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tv   HAR Dtalk  BBC News  October 2, 2017 12:30am-1:00am BST

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catalonia's regional government says sunday's vote opens the door to independence — claiming 90% backing. but it follows a day of violent clashes where hundreds of people were injured, two seriously. at least twelve policemen were hurt. spain's prime minister, mariano rajoy, said that as far as he was concerned, there had been no referendum in catalonia. two women charged with killing the estranged half—brother of the north korean leader go on trial in malaysia. they are accused of smearing a chemical nerve agent on the face of kimjong—nam at kuala lumpur airport. and this story is trending on bbc.com: donald trumps tweets that his secretary of state should not bother trying to negotiate with north korea's leader. the president described kim jong—un as ‘little rocket man.‘ you're watching bbc news. it is just on half past midnight, so here is hardtalk. welcome to hardtalk from paris. i am
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stephen sackur. france is back. so says this country's new young president emmanuel macron. he has a ready outlined a grand vision for a reformed friends, leading europe on a much too greater integration. my guess today is his minister for europe, it nathalie loiseau. having big visions is one thing. but how does emmanuel macron deliver here in france and in europe? nathalie loiseau, welcome to hardtalk. thank you. good morning. your president, emmanuel macron, seems to think he can single—handedly revived the european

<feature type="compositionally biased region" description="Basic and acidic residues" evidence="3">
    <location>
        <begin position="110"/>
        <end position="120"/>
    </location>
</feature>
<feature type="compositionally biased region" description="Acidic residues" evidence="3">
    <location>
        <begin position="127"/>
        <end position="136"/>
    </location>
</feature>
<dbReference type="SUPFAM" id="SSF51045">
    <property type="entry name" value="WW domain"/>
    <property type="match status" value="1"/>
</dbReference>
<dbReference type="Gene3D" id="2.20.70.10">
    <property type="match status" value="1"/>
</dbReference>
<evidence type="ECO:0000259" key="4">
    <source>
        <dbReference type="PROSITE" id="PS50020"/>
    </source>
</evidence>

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project. what did he make him feel that way? i think first, he feels a need. there are expectations for more europe, but also a different europe. the challenges —— the challenges that we face of the continent are bigger than what can be addressed by single member states, be it migrations or climate change, terrorism, trade competition... all these challenges you to be addressed at the european level. and there is a high expectation from the citizens to have a more efficient, more active, more dynamic europe. do you think there is a desire from the people of europe for, it too use your phrase, more europe? if you look at the polls, it shows more and more expectation about europe. which does not mean more trust about the way the european union functions at the time being. there is our lot of
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expectations, but it is also demanding attitude to saving be more efficient and do more. never mind the polls, look at reality. you know what happened in britain. you know, friendly, looking at germany, that there is now a significant proportion of the population in germany who are prepared to vote for an extremely eurosceptic and far right party, the alternative for germany. across europe there are populist party is peddling messages about europe that are deeply sceptical and negative. about europe that are deeply sceptical and negativelj about europe that are deeply sceptical and negative. i also see them losing, for instance, at our presidential election. it was a clear choice. are you pro—european, like emmanuel macron, or are you eurosceptic like bruno then? —— marine le pen. i have never seen so
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many pro—europeans in my country since brexit started. let's look at practicalities, then. the other day, emmanuel macron made a big speech saying that europe was too big, too slow, too inefficient, and they needed to be done about it. in specific terms, he seems to be calling for a profound change in the economic integration of europe. he was dizzy deeper integration in the eurozone, where they'd treasury at a finance minister, and a budget which will have tax raising revenues within it. this is an extraordinary expansion of economic integration. appointed to you, again, where is the evidence that he could persuade the evidence that he could persuade the rest of the eurozone, let alone all of the eu, that that should happen? because of our facts. we have been through a huge crisis in the eurozone. and were recovered. it is not for relief, but lessons learnt. what do we do well? and what